The Archangel-Vologda Railroad : “The Railroad Front”

Posted on Sunday, October 25th, 2020

4-archangel vologda rrThe Archangel-Vologda Railroad connected Archangel with Moscow and Petrograd (St. Petersburg). Its tracks extended south from Archangel about 300 miles to Vologda, a main rail-connecting hub for both Russia’s north-south lines, as well as those going east west. Then the line continued south from Vologda about 200 miles, to end up in Moscow.

When the Americans of the 339th Infantry arrived in Archangel in September 1918, the Bolsheviks had just been driven out of that city, but as they retreated, they had taken massive amounts of equipment, supplies, and food with them. The 339th was immediately tasked with retrieving these stolen materials and crushing the Bolsheviks. Colonel George Stewart, commanding the 339th, dispatched his 3rd Battalion; Companies ‘I,’ ‘K’, ‘L’, and ‘M’ to accomplish this responsibility. Captain Horatio Winslow’s Co. ‘I’ and Cpt. Joel Moore’s Co. ‘M’ led the way, disembarking from their transport ship, to promptly pursue the ‘Bolos’, as the Americans called the Bolsheviks. This deployment was so rapid the doughboys had no time to acclimate themselves to their new situation. One rifleman noted, “The day after we got [to Russia] we were hustled aboard boxcars.”

Companies ‘I’ and ‘M’ were transported south, the men also being informed their haste was necessary in order to save a group of Allies in danger of being wiped out by the Bolos. The Americans got as far as the town of Obozerskaya; here, the Bolsheviks had destroyed a railroad bridge, halting any further train movement. Captain Moore marched his company southwards, pushing to find the enemy. They soon encountered their Russian foes near the railroad location labeled Verst 464 (distances along the Archangel-Vologda Railroad were recorded in ‘Versts’, a length similar to a kilometer). Company ‘M’s riflemen exchanged fire, and in a short fight, as one soldier recorded, “The position was ours without the loss of a man.”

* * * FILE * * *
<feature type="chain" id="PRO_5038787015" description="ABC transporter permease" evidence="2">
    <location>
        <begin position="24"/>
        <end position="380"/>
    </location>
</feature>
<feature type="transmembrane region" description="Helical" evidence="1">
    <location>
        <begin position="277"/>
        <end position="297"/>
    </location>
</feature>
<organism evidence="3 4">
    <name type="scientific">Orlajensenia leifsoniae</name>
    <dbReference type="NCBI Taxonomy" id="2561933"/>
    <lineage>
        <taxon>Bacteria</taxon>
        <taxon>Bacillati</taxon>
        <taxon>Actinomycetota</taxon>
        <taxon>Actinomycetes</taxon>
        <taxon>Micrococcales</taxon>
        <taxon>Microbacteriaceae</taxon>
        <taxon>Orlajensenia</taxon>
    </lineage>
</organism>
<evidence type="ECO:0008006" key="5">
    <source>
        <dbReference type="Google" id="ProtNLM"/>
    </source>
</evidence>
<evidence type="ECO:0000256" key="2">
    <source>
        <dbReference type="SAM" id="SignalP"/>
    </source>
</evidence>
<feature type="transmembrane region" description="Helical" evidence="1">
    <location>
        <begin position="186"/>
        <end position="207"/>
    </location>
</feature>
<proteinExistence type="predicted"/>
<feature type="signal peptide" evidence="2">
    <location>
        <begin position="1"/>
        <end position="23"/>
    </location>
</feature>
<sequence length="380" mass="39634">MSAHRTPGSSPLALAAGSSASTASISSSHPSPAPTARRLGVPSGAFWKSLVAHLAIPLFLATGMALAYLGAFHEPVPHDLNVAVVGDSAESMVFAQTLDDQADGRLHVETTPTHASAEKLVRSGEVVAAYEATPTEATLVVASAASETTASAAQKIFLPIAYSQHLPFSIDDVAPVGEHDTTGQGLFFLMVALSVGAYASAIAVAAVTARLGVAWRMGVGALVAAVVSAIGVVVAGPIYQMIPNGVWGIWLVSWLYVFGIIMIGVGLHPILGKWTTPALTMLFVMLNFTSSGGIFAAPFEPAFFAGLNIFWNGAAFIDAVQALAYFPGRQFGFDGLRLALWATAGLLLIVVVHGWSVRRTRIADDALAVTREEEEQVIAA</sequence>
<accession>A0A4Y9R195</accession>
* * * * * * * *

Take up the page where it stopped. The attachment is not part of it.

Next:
Captain Winslow’s company passed through Moore’s ‘battle-veterans’ and thrust their way further south, only to be met by a “savage counter-attack.” Winslow’s untested soldiers buckled down, and led by such men as Cpl. Robert Day, who personally destroyed, “an enemy machine gun,” routed the Bolsheviks. One American, following the battle, wrote simply, “Bolos wiped out.” Winslow’s men though, suffered casualties; two men, 28-year-old Pvt. Ignacy Kwasniewski, and 37-year-old Pvt. Anthony Soczkoski were killed.

The Americans now realized they had entered into a dangerous situation. The 339th’s Third Battalion would force its way southwards toward Vologda, however each verst closer to that Bolshevik-controlled city became tougher and tougher to acquire. Finally, by early-November, Bolshevik pressure, along with the coming Northern Russian winter, halted the Yank’s advance, and though the Americans had paid dearly in casualties, they got no further than Verst 445. One doughboy remarked, “We was supposed to go up there and [recover] that ammunition. The only way we could get it was to go out and have the Bolsheviks shoot it back at us.”

The American soldiers detailed to the Archangel-Vologda Railroad hunkered down for the winter, built hundreds of defensive positions, conducted countless patrols, and while often living in boxcars, held their positions until summer 1919. Finally though, the veterans, now calling themselves the ‘Polar Bears’, were loaded onto transports and eventually shipped home. One remarked, “I wouldn’t take a million dollars for the experience that I had, but I wouldn’t take a million dollars to go over it again.”

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